The EU shapes its space policy in consultation with its Member States, many of which are also members of ESA. Its aim is to foster scientific and technical progress, industrial competitiveness and the implementation of its policies. The EU's flagship programmes such as Galileo, Copernicus and, in the future, IRIS2, have been developed by ESA. By participating in ESA programmes, Switzerland facilitates the participation of Swiss researchers and industry in their development.

«Switzerland is a founding member of ESA and is very well integrated into its space programme.»

Renato Krpoun

How will the competitiveness of the Swiss space sector be boosted by Switzerland’s new space policy?

Unlike other countries, Switzerland has a space policy that works in many areas from the ground up. As we don’t have a state space programme, Swiss researchers and industry contribute where they are strongest, so it’s essential that they network with each in order to succeed. ESA offers various programmes that are intended to facilitate the development of technologies and products in the space sector, while SERI supports further projects that enable the transfer of knowledge and technology such as via MARVIS. With this instrument, the Swiss National Science Foundation supports multidisciplinary projects in space research.

However, government action is also needed at a higher level. Switzerland's ongoing commitment to international cooperation in research and innovation has enabled Swiss researchers and industry to develop and acquire new competences. Of course, there are also top-down areas where the state must play an active role in order to maintain access to space and space-based services for our society. Here I’m talking specifically about launchers or critical infrastructure.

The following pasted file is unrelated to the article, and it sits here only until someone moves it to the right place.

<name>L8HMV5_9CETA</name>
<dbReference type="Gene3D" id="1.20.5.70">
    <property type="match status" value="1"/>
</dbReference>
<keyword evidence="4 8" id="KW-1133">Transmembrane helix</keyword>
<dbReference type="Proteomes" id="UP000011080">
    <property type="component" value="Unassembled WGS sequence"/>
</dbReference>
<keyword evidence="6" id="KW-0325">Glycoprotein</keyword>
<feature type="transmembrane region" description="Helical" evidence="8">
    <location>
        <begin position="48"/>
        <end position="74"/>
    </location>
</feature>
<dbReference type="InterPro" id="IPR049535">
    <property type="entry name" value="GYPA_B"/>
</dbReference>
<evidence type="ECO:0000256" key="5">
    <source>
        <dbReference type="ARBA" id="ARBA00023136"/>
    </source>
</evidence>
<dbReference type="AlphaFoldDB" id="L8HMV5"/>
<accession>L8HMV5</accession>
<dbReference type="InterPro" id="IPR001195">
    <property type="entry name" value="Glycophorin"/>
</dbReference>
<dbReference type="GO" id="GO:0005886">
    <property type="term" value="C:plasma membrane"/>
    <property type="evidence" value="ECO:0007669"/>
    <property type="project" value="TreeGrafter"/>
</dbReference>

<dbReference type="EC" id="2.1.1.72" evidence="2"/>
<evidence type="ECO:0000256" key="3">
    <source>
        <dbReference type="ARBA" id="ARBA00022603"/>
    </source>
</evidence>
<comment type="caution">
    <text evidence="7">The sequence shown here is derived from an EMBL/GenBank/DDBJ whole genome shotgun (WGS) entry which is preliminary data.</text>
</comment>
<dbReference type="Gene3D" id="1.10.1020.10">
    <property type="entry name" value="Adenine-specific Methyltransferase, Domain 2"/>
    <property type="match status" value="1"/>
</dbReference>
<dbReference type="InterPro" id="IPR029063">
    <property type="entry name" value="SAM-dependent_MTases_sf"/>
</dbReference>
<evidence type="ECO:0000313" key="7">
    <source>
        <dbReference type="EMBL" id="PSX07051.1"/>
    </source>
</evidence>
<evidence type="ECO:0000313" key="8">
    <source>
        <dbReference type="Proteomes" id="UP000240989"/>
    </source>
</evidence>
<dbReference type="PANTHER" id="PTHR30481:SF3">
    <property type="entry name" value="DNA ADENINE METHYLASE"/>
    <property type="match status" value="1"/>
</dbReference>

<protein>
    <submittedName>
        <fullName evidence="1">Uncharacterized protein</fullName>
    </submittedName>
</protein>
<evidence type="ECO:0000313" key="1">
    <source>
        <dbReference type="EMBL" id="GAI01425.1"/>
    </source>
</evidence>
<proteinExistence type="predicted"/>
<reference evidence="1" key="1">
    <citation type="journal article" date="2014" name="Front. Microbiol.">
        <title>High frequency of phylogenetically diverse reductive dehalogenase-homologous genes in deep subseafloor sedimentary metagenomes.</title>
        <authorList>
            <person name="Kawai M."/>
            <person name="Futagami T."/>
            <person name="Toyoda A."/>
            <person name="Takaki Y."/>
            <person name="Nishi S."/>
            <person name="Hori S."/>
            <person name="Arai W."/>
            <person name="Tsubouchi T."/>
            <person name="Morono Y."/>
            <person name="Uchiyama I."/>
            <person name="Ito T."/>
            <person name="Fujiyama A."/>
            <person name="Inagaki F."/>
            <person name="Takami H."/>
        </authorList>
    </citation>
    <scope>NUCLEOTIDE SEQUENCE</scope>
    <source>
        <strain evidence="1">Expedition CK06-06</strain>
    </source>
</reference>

And finally, the national space law that we’re currently working on should also reinforce Switzerland’s position as an attractive business location. With this new legislation, satellite operators from Switzerland will benefit from the fact that there is a clear legal framework in Switzerland for their space activities.

Marco Sieber is following in the footsteps of Swiss astronaut Claude Nicollier, so will a Swiss soon be flying to the moon?

We can't say at the moment. Marco Sieber is currently undergoing his training at ESA and will most probably fly to the International Space Station ISS first. The fact that he was selected from 22,500 applicants makes me not only personally very happy, but also very happy for Switzerland. Hopefully, Marco Sieber will inspire the younger generation in particular to take an interest in scientific topics and the space sector. The ESA Earth Exploration Programme’s manned flights are of great interest for science because they make it possible for astronauts to expand our collective knowledge. That’s why the Federal Council has confirmed in its Space Policy 2023 that Switzerland will continue to take part in robotic and manned exploration.

«Unlike other countries, Switzerland has a space policy that works in many areas from the ground up.»

Renato Krpoun

On 1 July 2023, you became the ESA Council Chair at delegate level for the next two years. What are you most looking forward to?

The coming years will be important for ESA and Europe. Josef Aschbacher, ESA’s Director General, has presented ambitious goals which ministers of the ESA Member States committed to at a meeting in November 2022, with the required budget of nearly EUR 17 billion for implementation. At the same time, there are major EU projects in the pipeline that ESA will develop. As a Swiss national, I can build bridges and help take the European space sector to a new level. What I’m very pleased about personally is that Daniel Neuenschwander, who heads ESA’s exploration programme, is also a Swiss national. And with Marco Sieber, ESA now has a Swiss astronaut again, so we can look forward to exciting projects.

Renato Krpoun, SERI Head of the Swiss Space Office +41 58 460 58 92